Reply
  • 3. Lucy Berry  |  12 July, 2005 at 9:51 am

    Ok Good.

    Jesus is a way of watching how to do it. He is in the same boat. He is not outside our loop.He is neither benign or retributive. He is human. He is the way things are. Since our beginning.

    He has identified, for himself, what is important. Abiding in that has given him a personality which stirs up, heals and changes things and people. Inevitably he has got into huge trouble.

    He has considered and rejected the options of selling out or of running away.As he gets closer to being himself, (I would say closer to God), his words, silences, actions, get him further down his unique, trustworthy, terrifying road. It does with all of us.

    The truth sets him free even though it kills Him. The truth annihilates egoism (I don’t mean ego or self), the closer we approach God.The further we and he goes towards God and himself, the more impossible (and fundamentally unattractive because un-natural) it seems to go back. The truth, our individual truths, (yes personalism, but also “religio”) become more worthwhile and more trustworthy as they become more uncomfortable.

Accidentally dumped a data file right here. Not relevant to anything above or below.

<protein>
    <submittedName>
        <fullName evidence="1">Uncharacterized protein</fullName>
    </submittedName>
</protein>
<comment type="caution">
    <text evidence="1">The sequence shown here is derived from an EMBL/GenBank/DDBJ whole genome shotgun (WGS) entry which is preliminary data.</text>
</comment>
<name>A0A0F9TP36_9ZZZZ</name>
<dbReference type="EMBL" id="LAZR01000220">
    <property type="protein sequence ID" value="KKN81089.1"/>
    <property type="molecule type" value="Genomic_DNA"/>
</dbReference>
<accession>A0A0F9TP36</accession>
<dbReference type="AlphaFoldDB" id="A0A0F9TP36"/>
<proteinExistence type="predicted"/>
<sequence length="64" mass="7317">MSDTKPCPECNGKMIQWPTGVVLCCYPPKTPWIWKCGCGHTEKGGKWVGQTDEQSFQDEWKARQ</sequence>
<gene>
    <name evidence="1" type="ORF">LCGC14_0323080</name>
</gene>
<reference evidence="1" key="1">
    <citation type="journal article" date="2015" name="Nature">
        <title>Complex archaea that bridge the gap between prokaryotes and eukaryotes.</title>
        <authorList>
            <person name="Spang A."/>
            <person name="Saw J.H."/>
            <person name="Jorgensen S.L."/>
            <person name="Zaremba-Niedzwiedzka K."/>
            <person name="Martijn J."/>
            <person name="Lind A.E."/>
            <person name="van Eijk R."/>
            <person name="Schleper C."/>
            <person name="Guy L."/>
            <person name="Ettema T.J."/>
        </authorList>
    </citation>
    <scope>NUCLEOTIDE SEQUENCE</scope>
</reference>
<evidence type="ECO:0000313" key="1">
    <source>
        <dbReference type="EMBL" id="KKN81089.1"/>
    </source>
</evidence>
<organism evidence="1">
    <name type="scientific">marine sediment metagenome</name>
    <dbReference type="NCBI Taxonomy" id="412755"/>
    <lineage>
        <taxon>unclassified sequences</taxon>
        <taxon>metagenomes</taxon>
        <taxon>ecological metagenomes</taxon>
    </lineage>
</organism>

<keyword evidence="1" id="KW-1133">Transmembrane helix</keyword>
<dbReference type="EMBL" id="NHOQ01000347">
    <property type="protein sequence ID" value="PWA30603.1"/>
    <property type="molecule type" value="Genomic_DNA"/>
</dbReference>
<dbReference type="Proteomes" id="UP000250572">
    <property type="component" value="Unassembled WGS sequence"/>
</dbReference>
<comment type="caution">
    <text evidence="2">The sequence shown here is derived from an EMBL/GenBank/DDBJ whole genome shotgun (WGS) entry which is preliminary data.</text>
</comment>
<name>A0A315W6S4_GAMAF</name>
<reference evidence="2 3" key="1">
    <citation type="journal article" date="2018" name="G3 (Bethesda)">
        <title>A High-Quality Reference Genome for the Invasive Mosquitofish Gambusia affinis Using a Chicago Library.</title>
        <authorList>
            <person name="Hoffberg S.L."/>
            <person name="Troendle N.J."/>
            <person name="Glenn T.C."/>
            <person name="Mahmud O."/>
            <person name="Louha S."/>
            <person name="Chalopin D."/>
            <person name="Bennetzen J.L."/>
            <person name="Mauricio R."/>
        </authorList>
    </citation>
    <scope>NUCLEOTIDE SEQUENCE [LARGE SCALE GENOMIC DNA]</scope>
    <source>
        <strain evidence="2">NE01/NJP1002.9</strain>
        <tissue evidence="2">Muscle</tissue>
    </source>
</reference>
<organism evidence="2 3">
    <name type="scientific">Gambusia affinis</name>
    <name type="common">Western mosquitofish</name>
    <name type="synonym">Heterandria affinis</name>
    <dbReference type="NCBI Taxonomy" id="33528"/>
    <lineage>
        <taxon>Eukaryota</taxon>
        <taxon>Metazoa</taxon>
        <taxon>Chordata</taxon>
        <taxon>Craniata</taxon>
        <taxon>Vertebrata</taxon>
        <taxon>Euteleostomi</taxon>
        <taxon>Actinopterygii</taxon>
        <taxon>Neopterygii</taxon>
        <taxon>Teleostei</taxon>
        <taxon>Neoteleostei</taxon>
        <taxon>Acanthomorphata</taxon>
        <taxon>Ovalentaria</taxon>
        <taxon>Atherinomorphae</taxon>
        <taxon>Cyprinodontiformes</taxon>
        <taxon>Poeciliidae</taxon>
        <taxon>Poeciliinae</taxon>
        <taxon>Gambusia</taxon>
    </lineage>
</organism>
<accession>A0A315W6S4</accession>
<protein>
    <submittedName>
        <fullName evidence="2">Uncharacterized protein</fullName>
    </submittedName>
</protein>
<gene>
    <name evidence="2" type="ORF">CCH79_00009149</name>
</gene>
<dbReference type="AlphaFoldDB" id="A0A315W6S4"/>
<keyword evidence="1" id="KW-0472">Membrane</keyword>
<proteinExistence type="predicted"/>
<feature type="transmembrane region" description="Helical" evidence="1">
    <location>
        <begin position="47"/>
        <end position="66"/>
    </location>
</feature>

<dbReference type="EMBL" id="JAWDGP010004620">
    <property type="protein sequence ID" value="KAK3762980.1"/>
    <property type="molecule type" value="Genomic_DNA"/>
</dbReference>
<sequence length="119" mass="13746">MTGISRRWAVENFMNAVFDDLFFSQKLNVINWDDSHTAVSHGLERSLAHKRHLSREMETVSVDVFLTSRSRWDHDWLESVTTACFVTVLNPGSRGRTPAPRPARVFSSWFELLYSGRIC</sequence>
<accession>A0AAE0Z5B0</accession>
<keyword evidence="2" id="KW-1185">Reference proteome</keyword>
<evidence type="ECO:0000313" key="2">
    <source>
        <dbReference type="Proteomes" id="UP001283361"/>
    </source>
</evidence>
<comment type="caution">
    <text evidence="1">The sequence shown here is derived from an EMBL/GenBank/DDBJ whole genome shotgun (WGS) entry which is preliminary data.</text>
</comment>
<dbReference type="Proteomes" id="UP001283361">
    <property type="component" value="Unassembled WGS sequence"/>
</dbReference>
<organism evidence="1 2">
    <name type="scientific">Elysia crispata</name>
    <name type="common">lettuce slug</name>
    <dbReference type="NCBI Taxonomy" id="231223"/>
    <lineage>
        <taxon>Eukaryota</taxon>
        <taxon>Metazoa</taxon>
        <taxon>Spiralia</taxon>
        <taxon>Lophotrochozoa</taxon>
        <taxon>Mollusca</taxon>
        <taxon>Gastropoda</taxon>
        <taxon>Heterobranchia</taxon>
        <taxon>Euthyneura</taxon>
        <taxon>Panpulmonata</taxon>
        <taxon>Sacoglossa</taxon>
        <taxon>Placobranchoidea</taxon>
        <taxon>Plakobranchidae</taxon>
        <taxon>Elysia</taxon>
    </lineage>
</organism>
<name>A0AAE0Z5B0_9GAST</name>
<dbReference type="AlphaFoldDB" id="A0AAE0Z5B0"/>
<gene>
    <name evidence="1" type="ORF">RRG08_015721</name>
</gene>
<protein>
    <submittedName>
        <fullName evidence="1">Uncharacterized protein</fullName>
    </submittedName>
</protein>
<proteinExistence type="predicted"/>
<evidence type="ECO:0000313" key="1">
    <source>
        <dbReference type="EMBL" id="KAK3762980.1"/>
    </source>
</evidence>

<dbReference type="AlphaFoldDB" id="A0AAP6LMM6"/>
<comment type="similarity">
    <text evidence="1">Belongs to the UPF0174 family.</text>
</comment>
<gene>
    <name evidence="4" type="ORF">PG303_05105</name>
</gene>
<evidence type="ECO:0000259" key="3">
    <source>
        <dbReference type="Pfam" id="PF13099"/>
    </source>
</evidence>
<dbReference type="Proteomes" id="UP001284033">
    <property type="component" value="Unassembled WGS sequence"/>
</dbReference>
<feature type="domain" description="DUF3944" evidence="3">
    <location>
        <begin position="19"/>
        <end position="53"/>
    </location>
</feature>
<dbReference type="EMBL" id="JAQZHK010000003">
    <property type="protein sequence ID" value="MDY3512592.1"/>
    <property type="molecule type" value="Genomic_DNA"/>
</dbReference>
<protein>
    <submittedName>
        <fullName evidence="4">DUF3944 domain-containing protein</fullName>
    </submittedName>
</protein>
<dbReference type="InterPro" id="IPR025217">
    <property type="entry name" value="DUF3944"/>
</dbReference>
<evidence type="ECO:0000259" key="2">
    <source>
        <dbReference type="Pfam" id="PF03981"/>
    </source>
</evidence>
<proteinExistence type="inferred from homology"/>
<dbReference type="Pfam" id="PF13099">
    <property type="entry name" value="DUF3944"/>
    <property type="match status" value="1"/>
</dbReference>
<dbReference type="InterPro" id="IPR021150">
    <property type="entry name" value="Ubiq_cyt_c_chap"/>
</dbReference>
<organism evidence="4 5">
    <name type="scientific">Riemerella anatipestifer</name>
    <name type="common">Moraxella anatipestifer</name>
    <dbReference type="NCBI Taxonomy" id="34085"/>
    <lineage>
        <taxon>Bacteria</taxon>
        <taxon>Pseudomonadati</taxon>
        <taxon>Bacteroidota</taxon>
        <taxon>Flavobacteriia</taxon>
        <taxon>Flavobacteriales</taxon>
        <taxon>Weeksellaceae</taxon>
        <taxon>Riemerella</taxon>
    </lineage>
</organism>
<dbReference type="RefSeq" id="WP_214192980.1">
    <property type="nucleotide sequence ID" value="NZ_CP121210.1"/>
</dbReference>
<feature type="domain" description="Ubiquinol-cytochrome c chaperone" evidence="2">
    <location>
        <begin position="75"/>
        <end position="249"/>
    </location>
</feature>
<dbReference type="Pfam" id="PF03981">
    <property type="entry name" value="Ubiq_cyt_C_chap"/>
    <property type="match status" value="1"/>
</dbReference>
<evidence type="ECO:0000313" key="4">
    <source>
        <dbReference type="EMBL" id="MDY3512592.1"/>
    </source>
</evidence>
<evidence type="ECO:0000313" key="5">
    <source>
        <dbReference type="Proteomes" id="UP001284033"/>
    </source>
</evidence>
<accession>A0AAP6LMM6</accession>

“My husband is sleeping around” is ultimately safer than “I am frightened to find out whether he is sleeping around”. “I have cancer” is safer than “I have an unidentified lump”. “I am disappointed by my life” is safer than “everything is fine really”.”We are sinners” is safer than “We are observant”.

    You can move forward only where you have identified what is going on.

    Above all things, Jesus knew what was going on. He chose to say it.He knew that “the truth will set you free”, because it had set him free; to be himself wherever that was likeky to take him.

    People who want to believe in Jesus as a source of retribution have not noticed that Jesus was inside our loop. They may have an argument with how God behaved/behaves. Who doesn’t? But Jesus is a pattern for loving and living, according to one’s own lights, knowing oneself to be in tune, and copping the consequences.

    How the world is set up to hurt goodies and befuddle the decent is a question for God. And many people with a sense of fair play are too angry with God to admit of Him. They will object that Jesus was set up. Huge ancient problem. Yes he was, from our beginning. No he wasn’t because he had a choice.

    He is a glorious pattern for being at odds, which really good people always are. If they’re not they’re making the wrong choices.–>

    Reply